The state of Bahia lies to the northeast of Minas Gerais, and it is similar to Minas Gerais in terms of land area. It encompasses a huge range of biomes, ranging from the mangrove swamps and Atlantic rainforest along Brazil’s eastern coast, to the high mountains of the Chapada Diamantina in the centre of the state, to the semi-arid flat lands in the west known as the sertão (‘hinterland’).
Bahia is named after the Bahia de Todos os Santos (Bay of All Saints), the largest on Brazil’s Atlantic coast. Portuguese colonists arrived in the state at the beginning of the sixteenth century, establishing the Portuguese colony’s first capital, Salvador de Bahia, in 1549.
The historic centre of Salvador, the first capital of the Portuguese colony in Brazil and now a UNESCO World Heritage Site.
Up until the nineteenth century, Bahia was a major centre for sugarcane cultivation in Brazil. The Portuguese shipped more than 1.3 million enslaved African workers into the state during this period (Colonial Williamsburg Foundation, 2021). These workers contributed strong African influences to the local culture and customs. Today, Bahia’s economy is dominated by industry, and the state is also an important agricultural centre, being a major producer of cotton, cocoa, soya, and tropical fruits.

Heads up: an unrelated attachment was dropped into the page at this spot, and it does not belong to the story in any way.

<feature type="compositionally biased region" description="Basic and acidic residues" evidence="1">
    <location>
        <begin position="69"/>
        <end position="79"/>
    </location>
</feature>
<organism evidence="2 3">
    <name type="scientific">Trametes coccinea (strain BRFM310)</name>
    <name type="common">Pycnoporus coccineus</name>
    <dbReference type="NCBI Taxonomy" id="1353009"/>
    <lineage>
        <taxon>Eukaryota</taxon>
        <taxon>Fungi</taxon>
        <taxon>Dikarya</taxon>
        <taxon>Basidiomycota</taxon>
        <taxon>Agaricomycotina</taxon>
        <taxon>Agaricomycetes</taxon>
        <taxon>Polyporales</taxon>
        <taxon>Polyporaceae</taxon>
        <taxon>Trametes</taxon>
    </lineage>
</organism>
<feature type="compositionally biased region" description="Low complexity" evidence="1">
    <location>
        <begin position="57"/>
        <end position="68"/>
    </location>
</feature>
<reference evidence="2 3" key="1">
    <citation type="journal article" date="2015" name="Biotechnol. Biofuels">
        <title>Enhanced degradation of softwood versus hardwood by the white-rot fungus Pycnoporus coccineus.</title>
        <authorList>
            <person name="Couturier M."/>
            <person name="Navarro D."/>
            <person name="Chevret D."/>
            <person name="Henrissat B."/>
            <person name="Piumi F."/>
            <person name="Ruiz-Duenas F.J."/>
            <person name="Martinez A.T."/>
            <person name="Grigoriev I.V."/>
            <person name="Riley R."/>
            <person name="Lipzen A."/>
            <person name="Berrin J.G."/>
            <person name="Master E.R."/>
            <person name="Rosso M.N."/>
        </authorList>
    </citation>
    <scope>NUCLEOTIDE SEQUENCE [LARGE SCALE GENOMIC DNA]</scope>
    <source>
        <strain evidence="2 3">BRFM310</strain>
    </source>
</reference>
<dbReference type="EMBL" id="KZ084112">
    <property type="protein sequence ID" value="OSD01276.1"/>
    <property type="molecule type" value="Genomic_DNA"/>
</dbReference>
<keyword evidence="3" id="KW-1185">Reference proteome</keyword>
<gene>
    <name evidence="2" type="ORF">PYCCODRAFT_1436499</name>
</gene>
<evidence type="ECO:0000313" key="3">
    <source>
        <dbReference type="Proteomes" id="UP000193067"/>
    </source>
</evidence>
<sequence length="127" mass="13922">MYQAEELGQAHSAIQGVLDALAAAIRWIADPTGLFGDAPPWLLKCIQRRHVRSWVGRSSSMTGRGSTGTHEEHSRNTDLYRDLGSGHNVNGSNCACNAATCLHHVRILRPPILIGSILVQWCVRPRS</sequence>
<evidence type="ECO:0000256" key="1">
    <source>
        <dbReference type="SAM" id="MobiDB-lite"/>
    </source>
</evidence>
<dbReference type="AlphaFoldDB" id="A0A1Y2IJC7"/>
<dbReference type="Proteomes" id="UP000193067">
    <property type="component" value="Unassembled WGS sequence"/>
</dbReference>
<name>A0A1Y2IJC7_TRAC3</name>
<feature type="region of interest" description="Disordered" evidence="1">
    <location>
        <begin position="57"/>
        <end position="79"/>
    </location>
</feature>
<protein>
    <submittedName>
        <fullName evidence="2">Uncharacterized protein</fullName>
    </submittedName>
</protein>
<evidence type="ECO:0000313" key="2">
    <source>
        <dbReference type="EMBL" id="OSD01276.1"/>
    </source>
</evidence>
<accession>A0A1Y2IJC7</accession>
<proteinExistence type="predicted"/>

Coffee has been important to Bahia’s economy since at least the nineteenth century (Encyclopedia Britannica 1875), but it did not become a major producer on a national scale until the 1970s (de Almeida and Spers 2019), and a number of microregions specialised in producing coffee have emerged in the decades since (Volsi et al 2019).
The Brazilian Specialty Coffee Association (BSCA) divides Bahia into three main regions: Planalto Baiano in the centre of the state,